So I just watched the first episode of the new, and final, season of one of the funniest shows of all time, Peep Show, to which Flagpole Sitta provides the theme, and wanted to post this interesting, recent look at the enduring legacy of a nineties one hit wonder. Now barring the aforementioned hit, I was entirely unfamiliar with Harvey Danger’s catalog, but as for as random nineties alterna radio rock goes, this is one of the few songs that I’ve always enjoyed hearing (the Peep Show connection has only legitimized that feeling). Cute, catchy and instantly recognizable, the music belies the song’s cynical and disaffected lyrical bent, which only adds to it’s credibility as a Post-Grunge, Powerpop/Pop-Punk though it is, generational anthem.
Having listened to the other songs linked in this post, I think that had they been around in the more indie band friendly eighties, Harvey Danger could have ridden the crest of College Rock, alongside R.E.M., The Replacements, and other such luminaries, to a place well beyond the land of the one hit wonder. Either way, it’s nice to hear a popular Rock song from that era that doesn’t suck. Know what I mean?
Been around the world and found
That only stupid people are breeding
The cretins cloning and feeding
And I don’t even own a TV
Also, is it just me or does anyone else think that it bears at least a slight resemblance to this part of Willie Wonka’s bad trip boat ride? Anyone wanna do a mash up?
This started as “song of the day” but morphed into the first “album of the day” because it’s a deserving full length and not enough people are familiar with its brilliance.
From their 1986 debut LP, In Excelsior Dayglo, on Big Time Records. IED, despite being their first full length, is a tremendously tight and diverse record, having benefited from the band gigging those songs out for a year or two, before the album’s release. The pairing of Cudahy’s vocals with those of drummer Liz Cox, and their off kilter rhythms and arrangements, played no small portion in setting them apart from the rest of the pack, as well.
I got to see Christmas in 89ish and they were phenomonal. De La Soul’s debut, 3 Feet High and Rising, was just out and I remember Christmas vocalist/guitarist, Michael Cudahy, requesting “The Magic Number” from the club’s DJ, to which he then proceeded to tear up the dance floor. They also played my request, which was either “Dig We Must!” or “Fish Eyed Sandwich”.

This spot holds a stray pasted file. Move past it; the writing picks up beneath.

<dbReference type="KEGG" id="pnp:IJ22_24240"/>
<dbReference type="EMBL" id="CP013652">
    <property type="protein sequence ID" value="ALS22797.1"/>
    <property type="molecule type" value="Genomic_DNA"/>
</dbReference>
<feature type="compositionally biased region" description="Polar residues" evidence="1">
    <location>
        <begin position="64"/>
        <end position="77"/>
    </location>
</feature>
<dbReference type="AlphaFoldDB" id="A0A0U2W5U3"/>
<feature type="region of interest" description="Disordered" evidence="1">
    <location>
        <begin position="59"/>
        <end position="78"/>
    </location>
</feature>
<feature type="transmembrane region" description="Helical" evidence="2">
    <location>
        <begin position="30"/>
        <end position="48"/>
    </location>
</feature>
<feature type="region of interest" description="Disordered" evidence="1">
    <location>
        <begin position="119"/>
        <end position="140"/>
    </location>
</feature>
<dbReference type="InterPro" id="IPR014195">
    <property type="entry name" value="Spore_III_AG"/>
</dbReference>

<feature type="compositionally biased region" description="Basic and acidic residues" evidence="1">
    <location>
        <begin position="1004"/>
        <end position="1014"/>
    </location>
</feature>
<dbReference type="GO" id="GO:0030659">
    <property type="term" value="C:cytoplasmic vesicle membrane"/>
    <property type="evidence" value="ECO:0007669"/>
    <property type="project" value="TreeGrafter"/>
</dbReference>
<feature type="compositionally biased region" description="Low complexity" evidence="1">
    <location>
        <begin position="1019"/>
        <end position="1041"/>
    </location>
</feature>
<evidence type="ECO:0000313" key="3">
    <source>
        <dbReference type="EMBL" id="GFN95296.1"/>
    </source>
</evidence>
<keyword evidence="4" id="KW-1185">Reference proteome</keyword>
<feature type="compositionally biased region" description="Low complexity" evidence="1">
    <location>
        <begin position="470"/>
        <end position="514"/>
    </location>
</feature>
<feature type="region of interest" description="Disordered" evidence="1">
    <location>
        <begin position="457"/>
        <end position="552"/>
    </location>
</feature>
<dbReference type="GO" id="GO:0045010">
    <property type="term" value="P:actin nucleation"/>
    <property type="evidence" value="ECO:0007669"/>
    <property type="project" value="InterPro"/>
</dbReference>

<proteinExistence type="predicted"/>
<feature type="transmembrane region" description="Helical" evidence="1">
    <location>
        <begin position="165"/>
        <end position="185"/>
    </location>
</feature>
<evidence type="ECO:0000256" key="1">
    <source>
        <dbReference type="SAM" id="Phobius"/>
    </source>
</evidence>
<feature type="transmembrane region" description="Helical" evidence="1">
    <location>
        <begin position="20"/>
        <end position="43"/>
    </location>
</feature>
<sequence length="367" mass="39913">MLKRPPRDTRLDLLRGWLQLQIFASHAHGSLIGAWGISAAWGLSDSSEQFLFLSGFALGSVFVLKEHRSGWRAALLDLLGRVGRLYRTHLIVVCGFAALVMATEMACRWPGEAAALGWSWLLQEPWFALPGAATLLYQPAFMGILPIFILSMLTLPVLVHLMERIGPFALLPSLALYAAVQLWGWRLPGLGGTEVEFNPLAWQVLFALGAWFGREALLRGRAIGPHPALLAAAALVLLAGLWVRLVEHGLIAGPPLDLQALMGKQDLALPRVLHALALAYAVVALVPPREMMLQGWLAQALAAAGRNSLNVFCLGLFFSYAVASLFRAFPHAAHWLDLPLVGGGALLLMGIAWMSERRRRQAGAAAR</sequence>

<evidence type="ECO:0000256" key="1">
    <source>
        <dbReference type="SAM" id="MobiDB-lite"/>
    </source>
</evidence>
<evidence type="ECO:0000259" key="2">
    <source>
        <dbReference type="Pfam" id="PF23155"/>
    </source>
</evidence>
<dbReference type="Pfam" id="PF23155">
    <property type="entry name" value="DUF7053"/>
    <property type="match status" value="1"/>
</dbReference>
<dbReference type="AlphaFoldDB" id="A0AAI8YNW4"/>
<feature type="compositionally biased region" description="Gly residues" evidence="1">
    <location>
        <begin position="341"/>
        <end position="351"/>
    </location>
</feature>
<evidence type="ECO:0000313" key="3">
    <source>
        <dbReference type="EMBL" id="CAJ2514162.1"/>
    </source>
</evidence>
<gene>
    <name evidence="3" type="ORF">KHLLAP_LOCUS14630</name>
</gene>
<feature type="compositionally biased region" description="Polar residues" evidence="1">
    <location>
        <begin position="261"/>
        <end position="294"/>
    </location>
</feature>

It’s tremendously difficult tracking down info on a band with such a, um, popular name as Christmas (their follow up lounge swinger group, Combustible Edison, enjoy much easier googling and wider popularity). As far as I can tell, there are no live videos or cassette recordings available (although if anyone knows of any, please comment) and this video for Big Plans is the sole visual document of that era. Their label, Big Time, was notoriously poor in the handling of promotional materials, but I do remember this video making the rounds on MTV, via 120 Minutes, I believe. Not that I’m shitting on Big Time, though, as there were some other great records to pop outta that label around this time; Redd Kross “Nuerotica”, Dumptruck “Positively”, The Hoodoo Guru’s first two LPs, Alex Chilton’s “High Priest”, Love and Rockets “Express” and “Earth, Sun, Moon” (coincidentally I saw Dumptruck, Chilton and Love and Rockets during their Big Time days), The Fall collection “The Domesday Pay-Off Triad-Plus!”, Go-Betweens “Tallulah”, The Beasts of Bourbon “The Axeman’s Jazz”and what was probably the weakest, though still good, of Scientists albums, “Weird Love”, wherein they re-recorded some of the seminal works.
So, here’s most of their debut. I urge you to get hip to the underrated classic that is, In Excelsior Dayglo